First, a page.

Re: New YPP Gotcha?
ralph romig (rwromig@PPCO.COM)
Thu, 4 May 1995 10:01:55 -0500
Mark Petrik said:
>> We really need people from 4 - 17! Youth Protection Guidlines of the
>> BSA are holding us down about who sends mail to who. It has to be youth
>> to youth, or adult to adult.
Ben Parker replied:
>I certainly don't remember this from my YPP training. While there are
>times it would be nice for the kids to be quiet, I can't imagine
>getting anything done in Scouts if adults are not allowed to talk to
>youth because of YPP rules. How will MB counseling or Boards of Review be
>I'm under the impression that the adult members of Scouts-L and
>rec.scouting, the BSA-Echo and similar electronic groups have always
>welcomed and encouraged youth members participation.
>What are or what ought to be proper YPP constraints for electronic
>communication between Scout youth and adult Scouters as regards Scouting
>matters (or any matters, if in a Scouting context)? Is there a
>difference between group discussion on 'open' forums (such as Scouts-L
>and rec.scouting) vs personal e-mail messages (private by definition).
New discussion topic coming up.
Internet email is obviously a wide open and basically unregulated form of
communication. But so is life.
It is anologous to a phone call. Phone calls may be abusive and email can
be abusive. However the receiving party can always hang up or delete the email.
There is no regulation concerning the ability of a Scout to phone a Merit
Badge Counselor, Scoutmaster, etc to confirm information, setup counselling,
Or for that matter a Scout Leader phoning a youth. What is regulated is
I also have not heard of any restriction except that communication should be
open and in public. Having a group of boys in a room surrounding a computer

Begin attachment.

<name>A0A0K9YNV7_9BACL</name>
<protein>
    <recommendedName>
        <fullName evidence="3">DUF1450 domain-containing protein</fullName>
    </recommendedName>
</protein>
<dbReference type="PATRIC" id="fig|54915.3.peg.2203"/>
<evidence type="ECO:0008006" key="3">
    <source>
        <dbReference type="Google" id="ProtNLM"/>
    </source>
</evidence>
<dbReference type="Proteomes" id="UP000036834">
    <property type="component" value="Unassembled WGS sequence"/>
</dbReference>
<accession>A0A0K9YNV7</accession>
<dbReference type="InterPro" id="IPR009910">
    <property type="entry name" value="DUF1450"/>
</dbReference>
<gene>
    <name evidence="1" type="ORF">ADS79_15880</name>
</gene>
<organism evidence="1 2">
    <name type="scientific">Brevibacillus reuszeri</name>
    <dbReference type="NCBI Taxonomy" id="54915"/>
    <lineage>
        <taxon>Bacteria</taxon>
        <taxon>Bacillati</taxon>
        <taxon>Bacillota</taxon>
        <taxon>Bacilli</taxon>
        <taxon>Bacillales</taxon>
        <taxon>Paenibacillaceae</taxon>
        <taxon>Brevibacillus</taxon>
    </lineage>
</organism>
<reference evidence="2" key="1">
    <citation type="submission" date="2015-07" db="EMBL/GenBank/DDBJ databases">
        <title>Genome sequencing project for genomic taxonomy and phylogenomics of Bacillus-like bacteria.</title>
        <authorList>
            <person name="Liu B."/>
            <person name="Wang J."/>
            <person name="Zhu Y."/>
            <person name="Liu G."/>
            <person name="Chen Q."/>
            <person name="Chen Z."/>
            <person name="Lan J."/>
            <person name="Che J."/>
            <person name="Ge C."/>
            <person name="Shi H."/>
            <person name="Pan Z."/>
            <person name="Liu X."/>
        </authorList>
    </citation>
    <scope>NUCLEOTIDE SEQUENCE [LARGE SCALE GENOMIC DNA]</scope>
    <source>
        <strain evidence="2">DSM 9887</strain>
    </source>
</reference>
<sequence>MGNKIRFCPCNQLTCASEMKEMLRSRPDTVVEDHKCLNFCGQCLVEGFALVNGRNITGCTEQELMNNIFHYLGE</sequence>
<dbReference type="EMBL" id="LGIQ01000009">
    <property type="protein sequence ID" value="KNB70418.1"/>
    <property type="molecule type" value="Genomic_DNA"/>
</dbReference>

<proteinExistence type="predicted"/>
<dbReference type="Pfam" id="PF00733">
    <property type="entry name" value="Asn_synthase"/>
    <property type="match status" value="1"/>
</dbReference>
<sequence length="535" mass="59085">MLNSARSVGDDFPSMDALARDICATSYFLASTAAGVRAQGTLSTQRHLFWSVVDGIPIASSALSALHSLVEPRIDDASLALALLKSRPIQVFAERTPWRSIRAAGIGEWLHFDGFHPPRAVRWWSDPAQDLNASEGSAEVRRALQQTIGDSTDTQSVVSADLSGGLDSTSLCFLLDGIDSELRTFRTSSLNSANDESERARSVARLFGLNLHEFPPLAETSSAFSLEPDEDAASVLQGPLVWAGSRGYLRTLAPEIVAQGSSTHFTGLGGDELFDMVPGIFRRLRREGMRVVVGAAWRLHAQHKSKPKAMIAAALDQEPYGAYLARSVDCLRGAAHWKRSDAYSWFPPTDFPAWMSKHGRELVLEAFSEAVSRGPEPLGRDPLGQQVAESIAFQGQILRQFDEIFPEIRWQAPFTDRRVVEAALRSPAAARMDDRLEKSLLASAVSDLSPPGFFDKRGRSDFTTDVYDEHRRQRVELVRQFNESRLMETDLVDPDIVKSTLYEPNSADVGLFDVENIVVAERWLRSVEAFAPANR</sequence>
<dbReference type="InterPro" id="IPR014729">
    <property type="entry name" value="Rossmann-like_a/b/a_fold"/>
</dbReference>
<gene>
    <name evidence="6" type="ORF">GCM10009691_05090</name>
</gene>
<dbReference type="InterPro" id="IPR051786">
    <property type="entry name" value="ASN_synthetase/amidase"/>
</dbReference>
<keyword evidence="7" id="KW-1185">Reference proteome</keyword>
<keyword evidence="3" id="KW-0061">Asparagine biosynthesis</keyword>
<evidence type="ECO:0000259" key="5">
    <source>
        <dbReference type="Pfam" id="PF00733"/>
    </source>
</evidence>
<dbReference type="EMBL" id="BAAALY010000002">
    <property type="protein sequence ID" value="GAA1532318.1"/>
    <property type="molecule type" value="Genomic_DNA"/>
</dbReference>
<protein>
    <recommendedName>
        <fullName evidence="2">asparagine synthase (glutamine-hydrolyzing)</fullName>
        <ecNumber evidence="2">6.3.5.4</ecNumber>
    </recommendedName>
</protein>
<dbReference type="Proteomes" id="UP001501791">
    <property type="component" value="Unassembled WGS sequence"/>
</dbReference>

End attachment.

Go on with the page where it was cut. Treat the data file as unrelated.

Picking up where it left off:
screen seems to qualify as public. There is no physical contact between the
<joking mode on>
Touch in Unix means to touch a file. Finger means get the user info.
<joking mode off>
I wonder where Mark got this direction?
One of the objectives of the Scoutmaster Conference and Boards of Review are
to promote positive youth/adult interaction. Certainly email with a bunch
of concerned and involved adult Scouters should be an overall positive
There should be a bit of cautions given to the boys prior to letting them email
1. Don't give out any private personal information: ie, addresses, phone
driver's license, Social Security numbers, credit card numbers, etc.
2. Don't agree to meet the emailling party.
3. If the email is offensive, delete it and stop replying to the sender.
further email from that party.
4. Don't run any files sent via email untill they've been virus screened and
by an adult for offensive content. Don't run any shell scripts sent until a
competant programmer checks it out.
5. Don't give out account passwords to anybody.
6. Use a nickname or "handle" if the system will allow you to do so.
Terry Howerton Sakima Group, Inc. SCOUTER Magazine Kansas City